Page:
Lue Yang is a Hmong success story. He earns $11 an hour at a local lumber mill, owns a house littered with Fisher-Price toys and surrounded by a perfectly clipped lawn, and is a respected member of the Christian and Missionary Alliance Church.
Only five years ago, Yang, 31, was a soldier in the defeated army of Hmong guerrillas, fleeing for his life to a refugee camp in Thailand. Yang, the son of a farmer who tilled his land with water buffalo, had enlisted at 17. t
"It was a bad time," he remembers now "We fought and fought. We were in the jungle for five or six months at a time without changing clothes. We would go without food for a week."
In those days, when the Central Intelligence Agency supplied the Hmong with rice to eat and weapons to fight the North Vietnamese, "We thought Americans were our friends," Yang said. "Now I don't know if that was true. We are asking ourselves why the war started."
Unlike the vast majority of Hmong, Yang was graduated from high school in his native town of Xiengkhouangville, and already spoke a little English when he arrived in the United States in June, 1976 sponsored by a Catholic Church in Boise, Idaho.
But his wife and child did not. They were frightened by the strange ways of America. "I had to go to the market. I had to cook. I had to solve every little problem. Nobody helped. It was very hard," Yang said.
When he could not find work in Boise, he began calling around the country to all the Hmong he knew. After two months, he heard of a job in Greenfield, Ind. He moved his family, worked there six months and was layed off.
Again, he called around, finally settling in Missoula. Today his is one of 12 out of 100 Hmong families here who did not receive welfare or food stamps. His wife works too, as a nurses's aide, and has given birth to two more children.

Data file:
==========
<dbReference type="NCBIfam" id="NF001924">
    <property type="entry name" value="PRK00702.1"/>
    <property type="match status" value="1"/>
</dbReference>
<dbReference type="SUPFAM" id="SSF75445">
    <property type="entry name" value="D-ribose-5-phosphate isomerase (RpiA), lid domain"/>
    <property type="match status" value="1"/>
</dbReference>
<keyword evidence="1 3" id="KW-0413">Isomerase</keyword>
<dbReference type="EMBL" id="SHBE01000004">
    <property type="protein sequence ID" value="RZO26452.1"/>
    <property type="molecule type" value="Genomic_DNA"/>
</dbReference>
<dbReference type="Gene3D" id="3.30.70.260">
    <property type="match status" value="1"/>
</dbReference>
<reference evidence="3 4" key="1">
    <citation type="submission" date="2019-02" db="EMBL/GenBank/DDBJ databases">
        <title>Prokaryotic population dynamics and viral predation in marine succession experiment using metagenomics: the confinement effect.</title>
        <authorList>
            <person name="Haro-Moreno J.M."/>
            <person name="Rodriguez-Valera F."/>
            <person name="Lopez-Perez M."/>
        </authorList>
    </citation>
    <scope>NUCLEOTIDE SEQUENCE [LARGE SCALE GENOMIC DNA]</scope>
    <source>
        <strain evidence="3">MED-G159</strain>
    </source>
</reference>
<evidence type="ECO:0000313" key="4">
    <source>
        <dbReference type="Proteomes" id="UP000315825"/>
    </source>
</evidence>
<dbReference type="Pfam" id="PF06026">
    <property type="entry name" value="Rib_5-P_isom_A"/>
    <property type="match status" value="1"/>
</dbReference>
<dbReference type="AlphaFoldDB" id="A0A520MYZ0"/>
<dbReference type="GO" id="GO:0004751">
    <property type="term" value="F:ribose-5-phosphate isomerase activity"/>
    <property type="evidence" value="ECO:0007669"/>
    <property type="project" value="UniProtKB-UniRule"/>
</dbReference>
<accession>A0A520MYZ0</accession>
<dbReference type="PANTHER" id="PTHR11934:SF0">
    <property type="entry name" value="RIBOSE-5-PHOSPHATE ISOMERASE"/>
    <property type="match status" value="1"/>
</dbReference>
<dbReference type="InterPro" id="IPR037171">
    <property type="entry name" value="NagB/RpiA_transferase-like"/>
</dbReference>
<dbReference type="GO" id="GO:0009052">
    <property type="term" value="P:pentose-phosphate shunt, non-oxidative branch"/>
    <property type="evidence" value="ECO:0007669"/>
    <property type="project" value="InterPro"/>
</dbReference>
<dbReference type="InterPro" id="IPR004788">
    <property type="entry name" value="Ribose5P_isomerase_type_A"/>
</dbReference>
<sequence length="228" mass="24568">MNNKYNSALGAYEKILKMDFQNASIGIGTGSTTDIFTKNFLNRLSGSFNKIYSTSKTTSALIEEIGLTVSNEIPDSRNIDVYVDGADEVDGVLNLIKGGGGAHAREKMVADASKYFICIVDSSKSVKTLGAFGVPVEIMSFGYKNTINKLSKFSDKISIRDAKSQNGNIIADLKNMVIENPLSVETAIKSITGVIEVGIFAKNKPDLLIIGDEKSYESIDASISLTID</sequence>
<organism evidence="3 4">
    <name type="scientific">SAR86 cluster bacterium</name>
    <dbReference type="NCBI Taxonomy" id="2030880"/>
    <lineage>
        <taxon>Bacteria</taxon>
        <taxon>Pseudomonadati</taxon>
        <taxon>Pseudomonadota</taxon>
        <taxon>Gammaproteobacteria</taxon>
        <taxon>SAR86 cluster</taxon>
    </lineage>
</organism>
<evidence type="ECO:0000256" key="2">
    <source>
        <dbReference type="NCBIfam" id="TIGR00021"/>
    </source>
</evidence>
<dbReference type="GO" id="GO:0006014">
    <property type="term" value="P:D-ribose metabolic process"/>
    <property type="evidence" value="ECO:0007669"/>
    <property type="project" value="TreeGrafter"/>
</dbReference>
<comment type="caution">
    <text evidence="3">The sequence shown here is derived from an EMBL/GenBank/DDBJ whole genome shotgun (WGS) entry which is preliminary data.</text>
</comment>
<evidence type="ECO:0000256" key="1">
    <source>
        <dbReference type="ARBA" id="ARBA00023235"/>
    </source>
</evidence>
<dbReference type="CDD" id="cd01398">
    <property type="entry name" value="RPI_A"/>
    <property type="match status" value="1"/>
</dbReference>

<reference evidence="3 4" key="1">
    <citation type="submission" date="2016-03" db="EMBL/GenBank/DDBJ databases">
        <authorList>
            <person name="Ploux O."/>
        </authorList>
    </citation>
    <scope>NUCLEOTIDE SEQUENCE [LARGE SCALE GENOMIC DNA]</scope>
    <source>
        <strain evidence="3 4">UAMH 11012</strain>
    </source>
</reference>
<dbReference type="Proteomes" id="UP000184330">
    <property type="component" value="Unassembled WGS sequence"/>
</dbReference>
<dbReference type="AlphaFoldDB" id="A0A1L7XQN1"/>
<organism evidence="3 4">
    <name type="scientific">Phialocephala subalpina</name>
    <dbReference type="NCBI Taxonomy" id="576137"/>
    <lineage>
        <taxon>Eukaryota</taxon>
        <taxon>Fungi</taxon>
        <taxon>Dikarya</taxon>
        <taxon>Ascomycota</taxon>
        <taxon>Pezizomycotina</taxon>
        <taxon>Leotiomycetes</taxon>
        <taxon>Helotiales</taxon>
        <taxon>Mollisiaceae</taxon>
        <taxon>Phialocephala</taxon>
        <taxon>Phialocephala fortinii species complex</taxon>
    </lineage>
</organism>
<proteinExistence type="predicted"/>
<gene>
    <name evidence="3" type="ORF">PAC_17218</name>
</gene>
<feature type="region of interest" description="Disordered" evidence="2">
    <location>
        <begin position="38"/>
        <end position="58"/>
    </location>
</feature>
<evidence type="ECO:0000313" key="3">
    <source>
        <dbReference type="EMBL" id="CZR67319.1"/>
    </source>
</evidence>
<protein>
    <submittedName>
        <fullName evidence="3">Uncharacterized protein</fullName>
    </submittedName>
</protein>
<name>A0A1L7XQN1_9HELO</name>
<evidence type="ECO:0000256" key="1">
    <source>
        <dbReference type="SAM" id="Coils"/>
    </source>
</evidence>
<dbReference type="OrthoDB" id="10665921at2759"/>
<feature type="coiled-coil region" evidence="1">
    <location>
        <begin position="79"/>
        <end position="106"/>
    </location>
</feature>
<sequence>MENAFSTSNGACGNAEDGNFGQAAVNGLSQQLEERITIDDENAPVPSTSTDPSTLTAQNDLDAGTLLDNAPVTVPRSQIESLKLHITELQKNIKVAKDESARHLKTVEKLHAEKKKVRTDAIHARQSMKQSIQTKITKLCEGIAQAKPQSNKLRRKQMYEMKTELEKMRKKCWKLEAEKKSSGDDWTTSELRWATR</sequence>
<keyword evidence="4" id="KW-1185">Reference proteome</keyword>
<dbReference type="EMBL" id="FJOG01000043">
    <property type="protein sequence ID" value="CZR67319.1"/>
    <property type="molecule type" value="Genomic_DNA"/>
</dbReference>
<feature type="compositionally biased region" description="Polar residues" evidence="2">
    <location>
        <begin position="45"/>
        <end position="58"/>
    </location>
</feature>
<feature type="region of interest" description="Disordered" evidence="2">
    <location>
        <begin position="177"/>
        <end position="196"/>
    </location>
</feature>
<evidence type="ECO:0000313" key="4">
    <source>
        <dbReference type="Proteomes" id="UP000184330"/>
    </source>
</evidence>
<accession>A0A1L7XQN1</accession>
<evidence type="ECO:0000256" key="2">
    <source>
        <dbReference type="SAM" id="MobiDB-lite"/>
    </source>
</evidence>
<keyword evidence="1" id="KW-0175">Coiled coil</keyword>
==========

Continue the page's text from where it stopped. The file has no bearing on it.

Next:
Still, it is a life close to the margins. Yang's two sisters live here with their families. All are on welfare; all speak little English. A few months ago, Yang sent $1,500 to Thailand to pay a man who swam across the Mekong River at night to fetch Yang's 66-year-old father, tying him under a bamboo raft to conceal him from communist soldiers.
Yang's six-bedroom house is full with his own three children and three teen-agers he has sponsored from refugee camps, one of them the son of a brother who died in the war.
At first, Americans were friendly, Yang said. But lately his family has been upset by hostile incidents. A robber entered his sister's house one night, threw all the furniture around and shouted obscenities while the family cowered in the kitchen. Yang's nephew was punched while returning from school.The victory garden his wife had cultivated in a plot with 20 other Hmong families, was destroyed by vandals.
Lue Yang picks and chooses when it comes to being American. He's given up Buddhism for Christianity, but he says he'll never send his father to a nursing home, a practice the Hmong abhor.
He says, "We would like to say we are the new Americans. Whether we want to be or not, we have to slowly adjust ourselves. A fish to go stay with a cat is impossible. A fish to go with a cat has to learn how the cat does."